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Affluent Christian Investor | November 12, 2018

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El Laffer Curvo

Photo: David Bebber, The Times

Photo: David Bebber, The Times

Spain figures out that if you really want enough tax revenues to pay for government services you need low rates, simple compliance, and broad reach. In other words, don’t make a few people pay a lot, but make a lot of people pay a little. At least my friend Arthur Laffer’s insights are being paid attention to somewhere while they’re being ignored in his own country. I doff my hat to the great man, and await the time when the U.S. relearns this lesson.

“It comes at a time of renewed market confidence in the Spanish economy, which has seen a surge in foreign investors buying into both sovereign bonds and the Madrid stock market. Spain emerged from recession last year but continues to suffer from towering levels of debt and unemployment.

“Details of the tax plan have yet to be finalised, but Madrid has made clear it wants to simplify the system and make tax collection more efficient. At the heart of the overhaul will be an election-friendly move to lower marginal rates on income and corporate tax. The headline reductions will be balanced by steps to broaden the tax base, mostly by eliminating some of the exemptions and deductions that currently litter the system.

““In Spain we have a system with high nominal rates but we collect only a small amount of taxes in relation to our gross domestic product and the overall wealth of the country. There is a problem with efficiency in the system. Fraud is an issue but it is also about the way the system works,” Cristóbal Montoro, Spain’s budget minister, said.

“He pledged to “improve tax revenues while lowering tax rates. We want to have a fiscal system that makes it more attractive to invest and makes the country more competitive”.”

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Jerry Bowyer is a Forbes contributor, contributing editor of, and Senior Fellow in Business Economics at The Center for Cultural Leadership.

Jerry has compiled an impressive record as a leading thinker in finance and economics. He worked as an auditor and a tax consultant with Arthur Anderson, as Vice President of the Beechwood Company which is the family office associated with Federated Investors, and has consulted in various privatization efforts for Allegheny County, Pennsylvania. He founded the influential economic think tank, the Allegheny Institute, and has lectured extensively at universities, businesses and civic groups.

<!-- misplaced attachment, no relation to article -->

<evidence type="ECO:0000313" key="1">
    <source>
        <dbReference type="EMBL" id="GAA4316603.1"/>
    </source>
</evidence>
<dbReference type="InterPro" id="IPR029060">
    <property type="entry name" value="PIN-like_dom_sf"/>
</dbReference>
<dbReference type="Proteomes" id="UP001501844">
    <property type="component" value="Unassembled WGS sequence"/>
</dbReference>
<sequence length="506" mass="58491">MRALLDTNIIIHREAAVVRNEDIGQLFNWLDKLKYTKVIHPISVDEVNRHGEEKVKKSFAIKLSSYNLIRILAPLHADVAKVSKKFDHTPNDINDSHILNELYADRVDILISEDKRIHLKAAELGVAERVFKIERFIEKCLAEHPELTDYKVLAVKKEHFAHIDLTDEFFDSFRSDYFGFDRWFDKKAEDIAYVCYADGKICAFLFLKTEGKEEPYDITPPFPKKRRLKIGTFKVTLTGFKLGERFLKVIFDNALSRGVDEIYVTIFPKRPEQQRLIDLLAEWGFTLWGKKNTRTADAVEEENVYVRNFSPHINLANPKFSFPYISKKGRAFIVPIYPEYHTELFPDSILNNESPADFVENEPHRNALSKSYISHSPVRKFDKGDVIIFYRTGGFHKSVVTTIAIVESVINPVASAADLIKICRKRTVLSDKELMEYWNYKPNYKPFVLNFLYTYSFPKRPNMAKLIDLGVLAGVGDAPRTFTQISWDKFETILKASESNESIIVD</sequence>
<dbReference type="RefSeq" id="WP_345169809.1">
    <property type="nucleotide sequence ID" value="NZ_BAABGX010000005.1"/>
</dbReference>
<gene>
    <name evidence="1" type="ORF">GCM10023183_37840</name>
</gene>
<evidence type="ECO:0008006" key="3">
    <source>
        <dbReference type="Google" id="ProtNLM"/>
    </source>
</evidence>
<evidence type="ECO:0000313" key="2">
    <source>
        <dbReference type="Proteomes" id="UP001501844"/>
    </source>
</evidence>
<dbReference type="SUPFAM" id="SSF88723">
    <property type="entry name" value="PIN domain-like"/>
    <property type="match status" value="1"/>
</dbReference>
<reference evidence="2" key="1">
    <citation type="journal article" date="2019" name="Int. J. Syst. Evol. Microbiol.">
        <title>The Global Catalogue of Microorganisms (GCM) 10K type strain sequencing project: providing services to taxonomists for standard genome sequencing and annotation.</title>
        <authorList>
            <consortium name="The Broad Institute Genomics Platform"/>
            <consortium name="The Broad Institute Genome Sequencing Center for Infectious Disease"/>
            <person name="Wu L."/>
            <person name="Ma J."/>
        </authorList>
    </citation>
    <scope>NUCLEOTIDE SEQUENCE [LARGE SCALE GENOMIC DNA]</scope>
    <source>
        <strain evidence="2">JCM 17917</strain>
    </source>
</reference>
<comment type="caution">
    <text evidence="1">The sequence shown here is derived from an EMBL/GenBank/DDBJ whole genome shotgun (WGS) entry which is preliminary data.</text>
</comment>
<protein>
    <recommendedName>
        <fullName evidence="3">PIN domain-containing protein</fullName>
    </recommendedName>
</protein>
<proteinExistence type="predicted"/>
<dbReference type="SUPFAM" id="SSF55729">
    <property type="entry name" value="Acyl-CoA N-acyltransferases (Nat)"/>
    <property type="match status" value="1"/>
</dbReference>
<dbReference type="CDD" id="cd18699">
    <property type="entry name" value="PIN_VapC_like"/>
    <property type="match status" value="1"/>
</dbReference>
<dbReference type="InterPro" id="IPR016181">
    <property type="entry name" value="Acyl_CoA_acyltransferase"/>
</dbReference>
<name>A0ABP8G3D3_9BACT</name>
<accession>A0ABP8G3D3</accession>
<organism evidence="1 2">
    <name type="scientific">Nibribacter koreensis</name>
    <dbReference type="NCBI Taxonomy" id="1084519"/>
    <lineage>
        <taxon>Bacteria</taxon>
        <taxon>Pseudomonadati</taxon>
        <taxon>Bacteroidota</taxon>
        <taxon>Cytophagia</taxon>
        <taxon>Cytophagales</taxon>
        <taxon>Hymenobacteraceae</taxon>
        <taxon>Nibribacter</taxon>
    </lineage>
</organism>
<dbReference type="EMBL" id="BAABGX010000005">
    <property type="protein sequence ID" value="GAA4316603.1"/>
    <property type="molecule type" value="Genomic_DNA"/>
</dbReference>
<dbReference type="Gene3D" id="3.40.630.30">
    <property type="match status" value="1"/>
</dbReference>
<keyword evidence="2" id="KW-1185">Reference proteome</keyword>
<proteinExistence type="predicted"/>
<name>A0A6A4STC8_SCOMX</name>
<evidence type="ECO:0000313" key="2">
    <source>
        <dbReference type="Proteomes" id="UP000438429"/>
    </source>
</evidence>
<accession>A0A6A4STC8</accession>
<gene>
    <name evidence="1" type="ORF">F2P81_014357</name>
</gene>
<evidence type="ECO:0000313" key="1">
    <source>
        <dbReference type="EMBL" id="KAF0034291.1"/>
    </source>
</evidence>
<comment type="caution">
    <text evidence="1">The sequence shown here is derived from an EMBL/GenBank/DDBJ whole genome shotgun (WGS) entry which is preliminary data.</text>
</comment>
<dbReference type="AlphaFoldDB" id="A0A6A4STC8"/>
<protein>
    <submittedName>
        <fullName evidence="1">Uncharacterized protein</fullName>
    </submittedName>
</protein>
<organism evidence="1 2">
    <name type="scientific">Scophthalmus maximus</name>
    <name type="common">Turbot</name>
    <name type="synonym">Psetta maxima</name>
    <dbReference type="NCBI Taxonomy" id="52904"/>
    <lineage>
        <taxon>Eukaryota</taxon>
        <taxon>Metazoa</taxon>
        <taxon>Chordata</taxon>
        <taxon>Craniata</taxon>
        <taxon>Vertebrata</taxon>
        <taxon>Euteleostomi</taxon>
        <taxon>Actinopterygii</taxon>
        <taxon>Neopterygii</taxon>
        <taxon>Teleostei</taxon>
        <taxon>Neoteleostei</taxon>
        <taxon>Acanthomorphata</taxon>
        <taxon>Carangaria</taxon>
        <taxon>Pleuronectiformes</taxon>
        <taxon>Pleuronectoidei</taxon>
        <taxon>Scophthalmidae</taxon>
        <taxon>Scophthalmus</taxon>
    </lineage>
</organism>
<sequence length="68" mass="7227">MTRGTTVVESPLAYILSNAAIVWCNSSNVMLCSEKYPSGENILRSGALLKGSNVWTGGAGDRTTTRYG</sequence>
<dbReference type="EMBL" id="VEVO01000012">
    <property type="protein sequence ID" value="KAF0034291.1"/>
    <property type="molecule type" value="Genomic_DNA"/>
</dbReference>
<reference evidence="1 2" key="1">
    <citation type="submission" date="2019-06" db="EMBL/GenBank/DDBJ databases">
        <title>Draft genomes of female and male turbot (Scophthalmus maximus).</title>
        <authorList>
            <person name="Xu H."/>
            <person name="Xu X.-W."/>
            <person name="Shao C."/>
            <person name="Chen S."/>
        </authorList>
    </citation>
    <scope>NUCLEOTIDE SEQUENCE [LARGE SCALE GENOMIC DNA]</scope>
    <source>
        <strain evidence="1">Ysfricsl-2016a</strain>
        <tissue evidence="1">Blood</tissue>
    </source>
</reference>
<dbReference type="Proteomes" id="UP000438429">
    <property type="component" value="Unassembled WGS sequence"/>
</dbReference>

Jerry has been a member of three investment committees, among which is Benchmark Financial, Pittsburgh’s largest financial services firm. Jerry had been a regular commentator on Fox Business News and Fox News. He was formerly a CNBC Contributor, has guest-hosted “The Kudlow Report”, and has written for, National Review Online, and The Wall Street Journal, as well as many other publications. He is the author of The Bush Boom and more recently The Free Market Capitalist’s Survival Guide, published by HarperCollins. Jerry is the President of Bowyer Research.

Jerry consulted extensively with the Bush White House on matters pertaining to the recent economic crisis. He has been quoted in the New York Times, The Wall Street Journal, Forbes Magazine, The International Herald Tribune and various local newspapers. He has been a contributing editor of National Review Online, The New York Sun and Townhall Magazine. Jerry has hosted daily radio and TV programs and was one of the founding members of WQED’s On-Q Friday Roundtable. He has guest-hosted the Bill Bennett radio program as well as radio programs in Chicago, Dallas and Los Angeles.

Jerry is the former host of WorldView, a nationally syndicated Sunday-morning political talk show created on the model of Meet The Press. On WorldView, Jerry interviewed distinguished guests including the Vice President, Treasury Secretary, HUD Secretary, former Secretary of Sate Condoleezza Rice, former Presidential Advisor Carl Rove, former Attorney General Edwin Meese and publisher Steve Forbes.

Jerry has taught social ethics at Ottawa Theological Hall, public policy at Saint Vincent’s College, and guest lectured at Carnegie Mellon’s graduate Heinz School of Public Policy. In 1997 Jerry gave the commencement address at his alma mater, Robert Morris University. He was the youngest speaker in the history of the school, and the school received more requests for transcripts of Jerry’s speech than at any other time in its 120-year history.

Jerry lives in Pennsylvania with his wife, Susan, and the youngest three of their seven children.


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